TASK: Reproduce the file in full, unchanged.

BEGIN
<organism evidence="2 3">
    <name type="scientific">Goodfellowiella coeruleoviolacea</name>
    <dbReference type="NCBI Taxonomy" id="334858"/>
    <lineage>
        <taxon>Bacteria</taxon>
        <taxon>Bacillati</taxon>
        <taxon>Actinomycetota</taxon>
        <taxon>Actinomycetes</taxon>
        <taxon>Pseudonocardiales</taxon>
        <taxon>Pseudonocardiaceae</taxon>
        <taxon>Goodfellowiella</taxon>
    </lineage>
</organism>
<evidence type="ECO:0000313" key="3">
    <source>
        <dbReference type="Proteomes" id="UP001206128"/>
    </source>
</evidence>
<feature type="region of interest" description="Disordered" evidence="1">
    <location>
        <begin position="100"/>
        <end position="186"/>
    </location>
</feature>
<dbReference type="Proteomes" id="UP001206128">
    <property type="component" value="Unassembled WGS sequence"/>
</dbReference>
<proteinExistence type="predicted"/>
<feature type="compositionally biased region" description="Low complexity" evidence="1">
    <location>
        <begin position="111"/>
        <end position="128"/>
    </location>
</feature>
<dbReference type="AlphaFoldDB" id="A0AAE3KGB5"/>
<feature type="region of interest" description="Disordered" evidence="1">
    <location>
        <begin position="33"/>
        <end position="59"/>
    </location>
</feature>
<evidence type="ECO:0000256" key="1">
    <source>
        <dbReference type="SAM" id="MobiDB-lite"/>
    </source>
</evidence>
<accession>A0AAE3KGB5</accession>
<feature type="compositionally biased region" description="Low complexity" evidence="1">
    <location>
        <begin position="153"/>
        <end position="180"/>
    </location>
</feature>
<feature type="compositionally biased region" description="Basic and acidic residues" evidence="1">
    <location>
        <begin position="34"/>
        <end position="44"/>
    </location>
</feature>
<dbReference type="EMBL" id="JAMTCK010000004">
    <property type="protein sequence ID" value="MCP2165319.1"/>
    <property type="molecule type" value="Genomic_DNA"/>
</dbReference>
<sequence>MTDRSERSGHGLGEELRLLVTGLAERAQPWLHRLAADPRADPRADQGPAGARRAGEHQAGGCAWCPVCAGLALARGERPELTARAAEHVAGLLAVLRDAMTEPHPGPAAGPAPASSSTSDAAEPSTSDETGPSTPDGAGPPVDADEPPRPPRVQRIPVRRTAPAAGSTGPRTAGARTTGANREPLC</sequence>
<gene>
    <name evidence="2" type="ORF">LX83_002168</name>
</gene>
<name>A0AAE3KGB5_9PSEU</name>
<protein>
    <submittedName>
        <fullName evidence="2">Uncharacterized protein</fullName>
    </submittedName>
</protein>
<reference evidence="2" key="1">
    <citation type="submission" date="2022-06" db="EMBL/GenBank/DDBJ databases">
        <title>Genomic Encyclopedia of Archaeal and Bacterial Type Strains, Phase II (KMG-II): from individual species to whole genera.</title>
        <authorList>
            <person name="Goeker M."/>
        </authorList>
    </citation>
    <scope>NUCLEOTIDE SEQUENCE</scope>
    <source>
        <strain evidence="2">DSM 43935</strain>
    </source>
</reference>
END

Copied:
<organism evidence="2 3">
    <name type="scientific">Goodfellowiella coeruleoviolacea</name>
    <dbReference type="NCBI Taxonomy" id="334858"/>
    <lineage>
        <taxon>Bacteria</taxon>
        <taxon>Bacillati</taxon>
        <taxon>Actinomycetota</taxon>
        <taxon>Actinomycetes</taxon>
        <taxon>Pseudonocardiales</taxon>
        <taxon>Pseudonocardiaceae</taxon>
        <taxon>Goodfellowiella</taxon>
    </lineage>
</organism>
<evidence type="ECO:0000313" key="3">
    <source>
        <dbReference type="Proteomes" id="UP001206128"/>
    </source>
</evidence>
<feature type="region of interest" description="Disordered" evidence="1">
    <location>
        <begin position="100"/>
        <end position="186"/>
    </location>
</feature>
<dbReference type="Proteomes" id="UP001206128">
    <property type="component" value="Unassembled WGS sequence"/>
</dbReference>
<proteinExistence type="predicted"/>
<feature type="compositionally biased region" description="Low complexity" evidence="1">
    <location>
        <begin position="111"/>
        <end position="128"/>
    </location>
</feature>
<dbReference type="AlphaFoldDB" id="A0AAE3KGB5"/>
<feature type="region of interest" description="Disordered" evidence="1">
    <location>
        <begin position="33"/>
        <end position="59"/>
    </location>
</feature>
<evidence type="ECO:0000256" key="1">
    <source>
        <dbReference type="SAM" id="MobiDB-lite"/>
    </source>
</evidence>
<accession>A0AAE3KGB5</accession>
<feature type="compositionally biased region" description="Low complexity" evidence="1">
    <location>
        <begin position="153"/>
        <end position="180"/>
    </location>
</feature>
<feature type="compositionally biased region" description="Basic and acidic residues" evidence="1">
    <location>
        <begin position="34"/>
        <end position="44"/>
    </location>
</feature>
<dbReference type="EMBL" id="JAMTCK010000004">
    <property type="protein sequence ID" value="MCP2165319.1"/>
    <property type="molecule type" value="Genomic_DNA"/>
</dbReference>
<sequence>MTDRSERSGHGLGEELRLLVTGLAERAQPWLHRLAADPRADPRADQGPAGARRAGEHQAGGCAWCPVCAGLALARGERPELTARAAEHVAGLLAVLRDAMTEPHPGPAAGPAPASSSTSDAAEPSTSDETGPSTPDGAGPPVDADEPPRPPRVQRIPVRRTAPAAGSTGPRTAGARTTGANREPLC</sequence>
<gene>
    <name evidence="2" type="ORF">LX83_002168</name>
</gene>
<name>A0AAE3KGB5_9PSEU</name>
<protein>
    <submittedName>
        <fullName evidence="2">Uncharacterized protein</fullName>
    </submittedName>
</protein>
<reference evidence="2" key="1">
    <citation type="submission" date="2022-06" db="EMBL/GenBank/DDBJ databases">
        <title>Genomic Encyclopedia of Archaeal and Bacterial Type Strains, Phase II (KMG-II): from individual species to whole genera.</title>
        <authorList>
            <person name="Goeker M."/>
        </authorList>
    </citation>
    <scope>NUCLEOTIDE SEQUENCE</scope>
    <source>
        <strain evidence="2">DSM 43935</strain>
    </source>
</reference>